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Israel gets hospitality school
Vatel International Hotel and Tourism Management Business School, whose graduates hold key positions in world's luxurious hotels, makes aliyah
The next time you take a vacation in Israel and are greeted with smiles and excellent service from the hotel staff, you might want to ask your hosts where they studied.

 

The France-based Vatel International Hotel and Tourism Management Business School has recently made aliyah, opening its first branch in Israel. The school's graduates hold key positions in the world's most luxurious hotels.

 

"My life's dream has been to open a Vatel branch in Israel, and now it has been fulfilled," says the group's president and founder, Alain Sebban.

 

The school operates in the building used by the French Institute of Tel Aviv. It offers two courses. One has 23 Israeli students, who were carefully selected from dozens of candidates after a long screening process. The Vatel management favors students who immigrated to Israel to serve in the IDF, who are fluent in French and English and have excellent interpersonal skills.

 

The second course has 23 students from France, Belgium and Morocco, who came to Israel for training as part of their second year of studies.

 

The school's director in Israel, Lionel Bobot, says that studies last three years. "In the first year students learn the theoretical material and are trained at the David InterContinental Hotel in Tel Aviv. In the second year they go abroad, where they choose one of our schools around the world, study there and work in a local hotel. In their last year they return to Israel to complete their studies and receive their diploma."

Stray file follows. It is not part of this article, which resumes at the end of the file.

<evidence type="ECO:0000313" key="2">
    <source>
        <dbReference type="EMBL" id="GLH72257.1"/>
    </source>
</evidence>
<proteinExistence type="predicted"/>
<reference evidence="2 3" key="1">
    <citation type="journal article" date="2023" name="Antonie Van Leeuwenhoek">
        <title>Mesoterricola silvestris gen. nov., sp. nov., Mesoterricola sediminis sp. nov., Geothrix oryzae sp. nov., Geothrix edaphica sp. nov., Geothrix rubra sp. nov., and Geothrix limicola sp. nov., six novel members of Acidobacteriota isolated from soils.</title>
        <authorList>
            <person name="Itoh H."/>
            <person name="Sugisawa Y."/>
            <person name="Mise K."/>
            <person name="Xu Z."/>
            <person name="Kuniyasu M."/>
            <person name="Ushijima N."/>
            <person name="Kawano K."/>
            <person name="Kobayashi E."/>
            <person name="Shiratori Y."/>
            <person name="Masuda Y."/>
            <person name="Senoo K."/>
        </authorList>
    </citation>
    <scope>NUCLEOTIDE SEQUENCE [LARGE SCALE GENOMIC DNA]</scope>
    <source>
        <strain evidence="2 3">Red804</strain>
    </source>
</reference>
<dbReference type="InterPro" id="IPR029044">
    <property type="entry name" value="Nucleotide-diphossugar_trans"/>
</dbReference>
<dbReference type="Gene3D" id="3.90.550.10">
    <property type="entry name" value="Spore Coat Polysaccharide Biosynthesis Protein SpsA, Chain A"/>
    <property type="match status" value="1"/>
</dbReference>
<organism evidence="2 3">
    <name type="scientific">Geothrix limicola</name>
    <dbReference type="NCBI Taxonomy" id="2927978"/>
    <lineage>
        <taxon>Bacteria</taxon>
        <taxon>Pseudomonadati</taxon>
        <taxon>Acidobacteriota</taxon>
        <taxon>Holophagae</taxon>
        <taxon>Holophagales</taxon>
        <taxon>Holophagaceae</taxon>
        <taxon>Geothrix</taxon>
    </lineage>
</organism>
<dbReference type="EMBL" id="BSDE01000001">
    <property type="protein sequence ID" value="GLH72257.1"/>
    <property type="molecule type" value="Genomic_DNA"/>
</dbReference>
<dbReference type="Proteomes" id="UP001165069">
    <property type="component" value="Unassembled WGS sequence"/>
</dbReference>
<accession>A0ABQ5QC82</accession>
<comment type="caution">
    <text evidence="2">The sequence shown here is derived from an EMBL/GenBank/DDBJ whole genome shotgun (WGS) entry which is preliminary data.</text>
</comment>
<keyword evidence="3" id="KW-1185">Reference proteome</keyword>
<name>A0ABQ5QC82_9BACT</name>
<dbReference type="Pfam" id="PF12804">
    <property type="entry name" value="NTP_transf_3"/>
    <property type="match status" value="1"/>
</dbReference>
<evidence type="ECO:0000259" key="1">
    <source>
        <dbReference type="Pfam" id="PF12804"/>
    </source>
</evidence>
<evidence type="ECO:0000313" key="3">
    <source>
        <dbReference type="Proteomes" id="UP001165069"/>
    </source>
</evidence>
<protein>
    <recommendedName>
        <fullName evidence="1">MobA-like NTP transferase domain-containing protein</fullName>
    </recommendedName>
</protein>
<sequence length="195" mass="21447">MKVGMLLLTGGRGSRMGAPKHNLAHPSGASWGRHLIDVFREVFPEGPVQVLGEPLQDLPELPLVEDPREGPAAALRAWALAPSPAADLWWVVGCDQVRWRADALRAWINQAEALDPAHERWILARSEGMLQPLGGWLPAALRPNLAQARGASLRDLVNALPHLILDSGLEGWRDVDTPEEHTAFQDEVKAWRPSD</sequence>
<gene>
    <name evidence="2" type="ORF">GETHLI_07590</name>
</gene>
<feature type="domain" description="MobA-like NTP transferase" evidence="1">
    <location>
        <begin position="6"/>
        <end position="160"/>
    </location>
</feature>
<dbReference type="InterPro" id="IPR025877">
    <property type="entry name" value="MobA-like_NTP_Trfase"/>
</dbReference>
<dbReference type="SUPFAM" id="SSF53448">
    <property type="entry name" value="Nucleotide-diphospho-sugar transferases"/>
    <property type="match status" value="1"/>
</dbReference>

Upon completing their studies, the graduates are slated to enter the managerial ranks of luxury hotels, but they begin their way from the bottom: They learn to perform all jobs in the hotel hierarchy – waiting tables, working at the reception desk, marketing, producing events and managing the rooms.

 

In addition, the students take advanced lessons in French and English. The studies are not cheap: €5,000 (about $6,600) a year.

 

"The importance of opening this school is not just in offering students a new approach to hospitality studies at a European standard of service. Students will also receive a good start for entering the hotel industry due to the support they receive from the David InterContinental Hotel in Tel Aviv," says the hotel manager.

 

"Young people are getting an opportunity here to advance and become part of the global hospitality industry, which offers a promising and challenging career."

 

 

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